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11 Trying To Conceive Tips The Experts Want You To Know

 

Fertility tips

Whether you’ve just started trying to get pregnant or have been at it for a while, there are things that can help. From what you eat to how often you have sex, get clued up with these pearls of wisdom from the fertility experts.

1. Have regular sex

‘Every two or three days is ideal, as too much ejaculation or prolonged abstinence both have adverse effects on sperm quality and quantity,’ explains Dr Sarah Brewer, author of Planning a Baby? A Complete Guide to Pre-Conceptual Care. ‘Although if you’ve struggled to conceive in the past, it may be worth approaching it differently and holding off for as long as seven days before having sex during your fertile peak – this lets your partner’s sperm count build up.’

2. Ditch the cigarettes

‘If you can’t stop, then cut right down,’ says Sarah. ‘Women who smoke 10 or more cigarettes a day are three times more likely to have difficulty conceiving than non-smokers.’

3. Forget the Kama Sutra

‘When it comes to sex positions, missionary with a slightly tilted pelvis (i.e. a cushion under your bottom) can help,’ says Emma Cannon, fertility specialist and author of The Baby Making Bible. ‘But really I think the best advice is just to get on with it. Becoming too obsessive can create tension.’

4. Get weight ready

‘If you need to reduce your weight, do this before starting to try for a baby,’ says Emma. ‘Being over or under weight can both have a negative impact on fertility, but if you lose too much weight too quickly while you’re TTC, your body thinks it isn't the optimum time to conceive.’

5. Look after your body

If you’re trying to get pregnant, slowing down and taking care of your body is key, as Emma Cannon points out. ‘Over the last five years, I’ve noticed the exercise routines that women are putting themselves through can be really intense and really rigorous. The problem with this is it floods the body with adrenaline, which can tell the body it’s not a particularly good time to conceive. If you’ve been trying for a while and you are struggling, you need to just take a look at your exercise routine.’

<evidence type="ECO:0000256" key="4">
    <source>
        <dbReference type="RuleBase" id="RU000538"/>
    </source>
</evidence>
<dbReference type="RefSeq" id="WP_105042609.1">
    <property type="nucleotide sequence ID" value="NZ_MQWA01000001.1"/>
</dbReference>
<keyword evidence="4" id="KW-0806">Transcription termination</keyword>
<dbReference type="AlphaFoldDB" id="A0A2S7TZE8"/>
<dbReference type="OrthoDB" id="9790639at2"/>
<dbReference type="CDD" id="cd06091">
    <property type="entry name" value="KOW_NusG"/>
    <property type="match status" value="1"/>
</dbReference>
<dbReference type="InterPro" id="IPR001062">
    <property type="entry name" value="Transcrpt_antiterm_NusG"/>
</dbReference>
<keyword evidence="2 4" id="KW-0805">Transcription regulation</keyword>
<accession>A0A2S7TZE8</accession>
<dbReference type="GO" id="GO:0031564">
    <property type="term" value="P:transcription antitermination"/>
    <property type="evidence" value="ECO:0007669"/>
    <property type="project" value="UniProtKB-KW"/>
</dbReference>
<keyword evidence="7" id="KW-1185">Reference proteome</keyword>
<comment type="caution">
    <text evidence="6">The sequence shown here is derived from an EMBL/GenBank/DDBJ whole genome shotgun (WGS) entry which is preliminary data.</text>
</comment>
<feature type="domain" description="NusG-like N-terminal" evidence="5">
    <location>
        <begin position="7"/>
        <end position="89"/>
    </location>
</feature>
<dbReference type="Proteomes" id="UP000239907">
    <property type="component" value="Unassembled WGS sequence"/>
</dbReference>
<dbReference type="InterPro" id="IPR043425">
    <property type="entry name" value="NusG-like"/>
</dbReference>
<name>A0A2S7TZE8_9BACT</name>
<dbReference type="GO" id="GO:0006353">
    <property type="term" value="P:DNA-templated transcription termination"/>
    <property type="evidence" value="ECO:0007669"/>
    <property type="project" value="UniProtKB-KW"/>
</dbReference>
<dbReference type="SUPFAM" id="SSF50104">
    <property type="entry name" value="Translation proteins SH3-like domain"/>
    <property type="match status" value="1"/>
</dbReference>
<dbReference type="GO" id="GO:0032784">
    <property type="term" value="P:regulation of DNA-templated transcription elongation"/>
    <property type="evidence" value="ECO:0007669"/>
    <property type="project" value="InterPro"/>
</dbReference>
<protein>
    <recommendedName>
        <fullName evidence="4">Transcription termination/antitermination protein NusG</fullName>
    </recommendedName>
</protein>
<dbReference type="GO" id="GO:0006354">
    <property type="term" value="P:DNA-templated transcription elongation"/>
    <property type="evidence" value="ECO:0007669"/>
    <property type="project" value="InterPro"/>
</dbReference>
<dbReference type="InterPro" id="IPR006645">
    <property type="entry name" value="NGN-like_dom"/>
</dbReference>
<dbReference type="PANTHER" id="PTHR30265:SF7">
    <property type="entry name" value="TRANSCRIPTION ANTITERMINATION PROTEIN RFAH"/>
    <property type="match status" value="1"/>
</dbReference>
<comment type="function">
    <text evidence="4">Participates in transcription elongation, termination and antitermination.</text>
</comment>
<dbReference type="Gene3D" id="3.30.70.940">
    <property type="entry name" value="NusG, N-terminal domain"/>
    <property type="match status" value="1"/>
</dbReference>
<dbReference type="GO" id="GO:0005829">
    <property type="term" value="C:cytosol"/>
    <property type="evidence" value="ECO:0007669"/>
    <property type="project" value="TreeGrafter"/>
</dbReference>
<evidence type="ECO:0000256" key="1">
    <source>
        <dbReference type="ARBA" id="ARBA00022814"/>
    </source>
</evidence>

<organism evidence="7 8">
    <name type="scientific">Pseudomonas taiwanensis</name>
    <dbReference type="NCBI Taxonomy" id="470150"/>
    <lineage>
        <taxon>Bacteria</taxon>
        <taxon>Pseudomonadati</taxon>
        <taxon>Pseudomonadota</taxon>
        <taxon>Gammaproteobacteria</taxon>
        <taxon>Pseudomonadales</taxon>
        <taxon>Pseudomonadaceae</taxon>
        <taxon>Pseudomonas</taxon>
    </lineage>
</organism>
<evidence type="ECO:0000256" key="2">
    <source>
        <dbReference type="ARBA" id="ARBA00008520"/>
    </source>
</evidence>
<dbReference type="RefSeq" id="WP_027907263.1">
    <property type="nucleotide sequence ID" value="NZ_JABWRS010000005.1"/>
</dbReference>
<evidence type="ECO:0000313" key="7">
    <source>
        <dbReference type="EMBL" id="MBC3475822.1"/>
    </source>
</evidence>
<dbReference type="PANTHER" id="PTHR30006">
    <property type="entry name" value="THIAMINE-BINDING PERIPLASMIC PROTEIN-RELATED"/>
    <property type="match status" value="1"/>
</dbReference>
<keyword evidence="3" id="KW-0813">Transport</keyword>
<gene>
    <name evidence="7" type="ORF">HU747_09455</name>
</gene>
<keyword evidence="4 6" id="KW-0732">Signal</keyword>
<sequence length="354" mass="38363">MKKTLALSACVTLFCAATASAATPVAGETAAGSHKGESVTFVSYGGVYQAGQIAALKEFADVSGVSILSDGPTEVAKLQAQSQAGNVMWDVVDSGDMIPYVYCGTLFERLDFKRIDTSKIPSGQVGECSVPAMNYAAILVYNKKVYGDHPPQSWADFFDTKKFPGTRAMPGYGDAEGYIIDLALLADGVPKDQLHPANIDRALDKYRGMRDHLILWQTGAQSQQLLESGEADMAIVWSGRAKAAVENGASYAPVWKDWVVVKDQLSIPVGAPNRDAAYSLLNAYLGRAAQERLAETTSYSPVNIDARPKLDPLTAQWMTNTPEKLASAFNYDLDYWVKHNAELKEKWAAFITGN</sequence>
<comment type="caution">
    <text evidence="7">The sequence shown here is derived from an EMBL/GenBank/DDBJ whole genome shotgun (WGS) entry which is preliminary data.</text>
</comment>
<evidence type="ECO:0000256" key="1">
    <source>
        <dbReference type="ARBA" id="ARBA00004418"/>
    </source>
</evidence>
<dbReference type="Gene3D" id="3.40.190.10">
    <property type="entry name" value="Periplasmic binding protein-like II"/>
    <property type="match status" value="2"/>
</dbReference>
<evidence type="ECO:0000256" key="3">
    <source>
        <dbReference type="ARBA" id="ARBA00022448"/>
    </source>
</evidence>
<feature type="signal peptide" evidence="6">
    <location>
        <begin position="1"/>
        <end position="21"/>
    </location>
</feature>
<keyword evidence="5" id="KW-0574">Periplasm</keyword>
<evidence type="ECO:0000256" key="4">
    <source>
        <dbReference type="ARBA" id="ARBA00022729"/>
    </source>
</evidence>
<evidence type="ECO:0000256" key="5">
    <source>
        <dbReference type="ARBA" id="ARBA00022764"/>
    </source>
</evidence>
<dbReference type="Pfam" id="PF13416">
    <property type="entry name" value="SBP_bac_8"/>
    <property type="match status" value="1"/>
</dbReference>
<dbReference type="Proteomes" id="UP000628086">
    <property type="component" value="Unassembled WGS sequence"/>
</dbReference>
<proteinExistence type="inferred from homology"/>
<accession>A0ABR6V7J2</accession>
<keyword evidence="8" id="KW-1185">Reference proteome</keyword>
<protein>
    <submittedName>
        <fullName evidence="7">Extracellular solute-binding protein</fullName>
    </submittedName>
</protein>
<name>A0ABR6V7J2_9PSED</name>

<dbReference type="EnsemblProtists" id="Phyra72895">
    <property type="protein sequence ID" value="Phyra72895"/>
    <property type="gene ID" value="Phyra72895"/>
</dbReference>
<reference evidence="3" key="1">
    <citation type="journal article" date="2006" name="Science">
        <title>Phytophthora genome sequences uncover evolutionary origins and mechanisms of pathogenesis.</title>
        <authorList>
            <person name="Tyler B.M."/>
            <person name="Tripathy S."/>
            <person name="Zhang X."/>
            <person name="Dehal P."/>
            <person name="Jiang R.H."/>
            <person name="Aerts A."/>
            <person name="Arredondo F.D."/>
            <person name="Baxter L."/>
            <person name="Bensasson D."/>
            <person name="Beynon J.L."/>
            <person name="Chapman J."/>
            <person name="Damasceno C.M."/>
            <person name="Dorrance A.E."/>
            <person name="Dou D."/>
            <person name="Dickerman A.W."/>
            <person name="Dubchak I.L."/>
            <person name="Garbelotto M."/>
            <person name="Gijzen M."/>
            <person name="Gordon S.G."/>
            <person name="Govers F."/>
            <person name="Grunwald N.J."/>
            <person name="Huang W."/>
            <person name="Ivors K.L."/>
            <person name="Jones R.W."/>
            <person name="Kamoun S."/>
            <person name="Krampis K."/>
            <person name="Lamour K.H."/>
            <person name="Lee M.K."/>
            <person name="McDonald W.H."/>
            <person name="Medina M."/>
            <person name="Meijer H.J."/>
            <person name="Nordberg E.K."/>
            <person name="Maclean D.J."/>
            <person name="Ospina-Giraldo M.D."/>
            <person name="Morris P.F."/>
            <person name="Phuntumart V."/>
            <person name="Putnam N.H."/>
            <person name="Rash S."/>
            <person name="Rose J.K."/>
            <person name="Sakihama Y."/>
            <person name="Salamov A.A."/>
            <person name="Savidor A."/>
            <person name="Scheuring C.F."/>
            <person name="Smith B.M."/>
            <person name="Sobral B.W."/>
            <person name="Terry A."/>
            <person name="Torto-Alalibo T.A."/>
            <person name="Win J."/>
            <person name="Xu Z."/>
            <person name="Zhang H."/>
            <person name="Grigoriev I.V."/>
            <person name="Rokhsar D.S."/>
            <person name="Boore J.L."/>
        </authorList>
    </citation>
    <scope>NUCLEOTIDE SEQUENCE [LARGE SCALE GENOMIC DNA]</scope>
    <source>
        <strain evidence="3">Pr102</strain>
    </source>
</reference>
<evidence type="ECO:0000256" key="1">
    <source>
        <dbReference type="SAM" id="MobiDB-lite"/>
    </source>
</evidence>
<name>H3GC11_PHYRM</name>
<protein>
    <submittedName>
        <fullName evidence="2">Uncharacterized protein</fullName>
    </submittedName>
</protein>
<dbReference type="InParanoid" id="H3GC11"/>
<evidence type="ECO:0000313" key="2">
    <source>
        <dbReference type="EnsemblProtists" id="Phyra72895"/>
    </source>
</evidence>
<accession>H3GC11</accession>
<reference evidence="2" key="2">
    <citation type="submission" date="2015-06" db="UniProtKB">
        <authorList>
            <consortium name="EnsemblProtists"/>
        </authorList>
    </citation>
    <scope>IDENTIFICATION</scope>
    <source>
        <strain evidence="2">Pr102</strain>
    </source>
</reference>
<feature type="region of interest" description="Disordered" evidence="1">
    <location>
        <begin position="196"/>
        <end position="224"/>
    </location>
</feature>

6. Focus on the present

‘It’s difficult not to obsess about becoming pregnant and having a baby,’ says life coach and relationship expert Sloan Sheridan-Williams. ‘I advise clients trying to conceive that the best way to reduce this stress is to shift your focus from the end goal to the present – so savouring daily activities you’d usually rush through. When you let yourself live in the moment, things feel less overwhelming for you both.’

7. Put down the bottle opener

‘One study found that women who drink five or less units of alcohol per week were twice as likely to conceive within six months than those drinking ten units or more,’ says Sarah.

8. Don’t forget your relationship

‘When all your attention is on the process of trying to conceive, emotions can be neglected, which can lead to frustration, anger and disappointment,’ says Sloan. ‘So, actively make couple time to do things you enjoy and talk about everything other than conception.’

9. Balance your eating

‘But don't be fooled by fad diets,’ says Emma. ‘It's a good idea to cut out processed foods, but don't be tempted to ditch whole food groups or replace meals with juices. And go for foods that are high in antioxidants, omega 3 oils and protein.’ Emma also recommends not to eat raw foods after 4pm, as these can chill the digestion and lower the core body temperature.

10. Maximise your nutrition

‘As a safety net, take a multivitamin and mineral supplement especially designed for pregnancy or conception,’ says Sarah. ‘You’re looking for something that includes folic acid (400mcg daily), which helps to prevent certain developmental disorders in your baby such as spina bifida.’

11. Find success stories

‘Athletes look to people who have achieved what they want and recreate it, and in the same way this is a good time to look at tips and techniques that have worked for others and find one that feels authentic to you,’ says Sloan. ‘Acupuncture has been shown to reduce stress, and self-hypnosis is good for relaxation.’

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